4502a “Design of Racing Yachts”

“Design of Racing Yachts”, by Peter van Oossanen, Published in the Proceedings of the Workshop on Developments in Hull Form Design, Wageningen, The Netherlands, October 1985 (ID No. 4502a).

This review-type paper sets out the main objectives and the many detailed problems posed when designing sailing yachts intended for racing. This paper specifically addresses the design of the hull (its shape), keel, and rudder, since these significantly determine the speed capability of the yacht. The rating rule to which the yacht needs to conform is of importance also and the main aspects thereof are dealt with in the paper.

2075 “The Development of the Winged Keel for Twelve-Metre Yachts”

“The Development of the Winged Keel for Twelve-Metre Yachts”, by Peter van Oossanen and Peter Joubert, Published in the Journal of Fluid Mechanics, Cambridge University Press, Vol. 173, pp 55-71, 1986 (ID No. 2075).

This paper describes the results of a numerical and experimental study of the winged keel originally developed for the International 12 Metre Class yacht “Australia II” that won the America’s Cup in 1983. After some basic considerations with respect to the design of the hull of the subject yacht, the advantageous use of inverse keel taper and the fitting of winglets to the keel is explained. The results of a study in the wind tunnel of the flow around the keel are then provided and discussed.

2235 “Fundamentele overwegingen en ontwerpproblemen bij het ontwerpen van wedstrijdzeiljachten”

“Fundamentele overwegingen en ontwerpproblemen bij het ontwerpen van wedstrijdjachten”, Published in “Vademecum van de Zeilsport”, March 1988, pp. 1120-1-24 (ID No. 2235).

This paper (in Dutch) describes some of the fundamental problems in designing sailing yachts intended for racing. Specifics subject dealt with are the determination of lift and drag of hull and appendages, the problem of needing to adhere to the requirements of the design- or rating rule, the determination of the wind speed and sea conditions for which the yacht needs to specifically excel, the use of VPP software in the design process, etc.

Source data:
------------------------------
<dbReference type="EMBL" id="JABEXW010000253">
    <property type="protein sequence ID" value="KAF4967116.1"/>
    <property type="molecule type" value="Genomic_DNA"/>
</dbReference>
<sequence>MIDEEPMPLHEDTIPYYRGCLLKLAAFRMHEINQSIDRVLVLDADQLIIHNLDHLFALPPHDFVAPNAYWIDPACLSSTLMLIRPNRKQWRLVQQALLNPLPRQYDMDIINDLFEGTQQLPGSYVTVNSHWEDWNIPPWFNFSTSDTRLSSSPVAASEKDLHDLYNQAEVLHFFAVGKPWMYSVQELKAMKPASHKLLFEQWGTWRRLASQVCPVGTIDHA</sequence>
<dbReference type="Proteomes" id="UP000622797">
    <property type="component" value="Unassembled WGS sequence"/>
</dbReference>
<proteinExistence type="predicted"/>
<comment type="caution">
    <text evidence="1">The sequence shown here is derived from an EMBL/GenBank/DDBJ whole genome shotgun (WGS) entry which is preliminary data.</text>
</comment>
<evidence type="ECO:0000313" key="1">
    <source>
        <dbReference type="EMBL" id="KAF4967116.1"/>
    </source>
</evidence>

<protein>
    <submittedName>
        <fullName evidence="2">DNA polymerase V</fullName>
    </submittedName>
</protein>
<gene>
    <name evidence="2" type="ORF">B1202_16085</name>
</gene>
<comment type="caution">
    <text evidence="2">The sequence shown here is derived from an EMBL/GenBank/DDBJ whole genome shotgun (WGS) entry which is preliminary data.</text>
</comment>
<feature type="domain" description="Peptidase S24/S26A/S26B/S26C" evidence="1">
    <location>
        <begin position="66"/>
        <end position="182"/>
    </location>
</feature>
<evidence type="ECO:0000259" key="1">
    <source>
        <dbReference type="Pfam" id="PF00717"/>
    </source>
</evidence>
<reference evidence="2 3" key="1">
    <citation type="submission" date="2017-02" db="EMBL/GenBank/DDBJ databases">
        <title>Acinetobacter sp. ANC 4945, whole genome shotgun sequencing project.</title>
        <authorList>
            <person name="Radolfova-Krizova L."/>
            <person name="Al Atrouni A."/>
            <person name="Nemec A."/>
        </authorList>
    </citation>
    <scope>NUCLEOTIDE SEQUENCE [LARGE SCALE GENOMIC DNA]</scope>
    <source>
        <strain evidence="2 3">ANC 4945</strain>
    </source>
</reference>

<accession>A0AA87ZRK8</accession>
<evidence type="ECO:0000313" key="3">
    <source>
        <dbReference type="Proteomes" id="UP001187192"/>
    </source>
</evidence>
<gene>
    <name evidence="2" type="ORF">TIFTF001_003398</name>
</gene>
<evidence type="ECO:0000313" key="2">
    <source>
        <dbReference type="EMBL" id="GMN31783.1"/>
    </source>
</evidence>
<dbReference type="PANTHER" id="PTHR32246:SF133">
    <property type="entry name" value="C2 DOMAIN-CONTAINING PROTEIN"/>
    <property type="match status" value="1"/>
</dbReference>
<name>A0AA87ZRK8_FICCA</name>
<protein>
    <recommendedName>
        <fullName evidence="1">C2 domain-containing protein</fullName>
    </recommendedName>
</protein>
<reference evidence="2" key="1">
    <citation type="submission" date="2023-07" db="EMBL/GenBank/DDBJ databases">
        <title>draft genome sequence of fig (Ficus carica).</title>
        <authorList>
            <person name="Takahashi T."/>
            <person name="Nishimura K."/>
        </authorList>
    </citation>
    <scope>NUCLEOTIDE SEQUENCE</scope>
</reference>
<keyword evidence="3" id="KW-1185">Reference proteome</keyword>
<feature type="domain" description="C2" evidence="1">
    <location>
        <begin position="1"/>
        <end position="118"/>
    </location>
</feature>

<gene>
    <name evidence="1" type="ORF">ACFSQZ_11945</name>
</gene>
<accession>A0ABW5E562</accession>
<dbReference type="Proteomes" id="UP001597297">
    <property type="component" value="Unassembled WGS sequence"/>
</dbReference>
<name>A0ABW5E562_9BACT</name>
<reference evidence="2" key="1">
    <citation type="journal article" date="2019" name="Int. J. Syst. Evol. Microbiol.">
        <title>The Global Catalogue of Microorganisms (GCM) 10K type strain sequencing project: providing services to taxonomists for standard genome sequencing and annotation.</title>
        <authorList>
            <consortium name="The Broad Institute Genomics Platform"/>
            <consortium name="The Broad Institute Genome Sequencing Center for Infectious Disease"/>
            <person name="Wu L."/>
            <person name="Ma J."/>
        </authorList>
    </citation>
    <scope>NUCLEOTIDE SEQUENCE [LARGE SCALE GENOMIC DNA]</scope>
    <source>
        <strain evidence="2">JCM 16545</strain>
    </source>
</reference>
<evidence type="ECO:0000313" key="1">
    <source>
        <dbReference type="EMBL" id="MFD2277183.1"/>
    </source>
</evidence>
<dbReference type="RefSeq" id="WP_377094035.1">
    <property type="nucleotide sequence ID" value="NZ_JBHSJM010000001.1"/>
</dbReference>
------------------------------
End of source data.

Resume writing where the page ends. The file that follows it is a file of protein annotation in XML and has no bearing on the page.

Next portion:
2236 “Optimizing the Performance of Keels for Sailing Yachts”

“Optimizing the Performance of Keels for Sailing Yachts”, by Peter van Oossanen, Published in “Schip en Werf”, Vol. 55, No. 14, pp. 281-287, July 1988 (ID No. 2236).

This paper presents the considerations involved in designing a keel for a sailing yacht – specifically with respect to the requirements posed by the design constraints of the International 12 Metre Class measurement rule.

4506 “Het ontwerpen van de romp”

“Het ontwerpen van de romp”, by Peter van Oossanen, Published in “Vademecum van de zeilsport”, June 1988, pp. 1130-1-23 (ID No. 4506).

This paper (in Dutch) describes the process involved in choosing the main design variables of the hull of sailing yachts such as length, displacement (and the amount of ballast), beam, sail area, prismatic coefficient and longitudinal position of the centre of buoyancy.

5736 “Het ontwerpen van kiel en roer”

“Het ontwerpen van kiel en roer”, by Peter van Oossanen, Published in “Vademecum van de zeilsport”, July 1988, pp. 1140-1-30 (ID No. 5736).

This paper (in Dutch) describes the process involved in choosing the main design variables of the keel and the rudder of sailing yachts such as: lateral area, aspect ratio, taper ratio, sweep angle, section shape, etc. The application of winglets on keels and rudders to augment side force and reduce drag is also covered.

5101 “De juiste kiel”

“De juiste kiel”, by Peter van Oossanen, Published in “Waterkampioen”, Part 1 in June  and Part 2 in July, 1996 (ID No. 5101).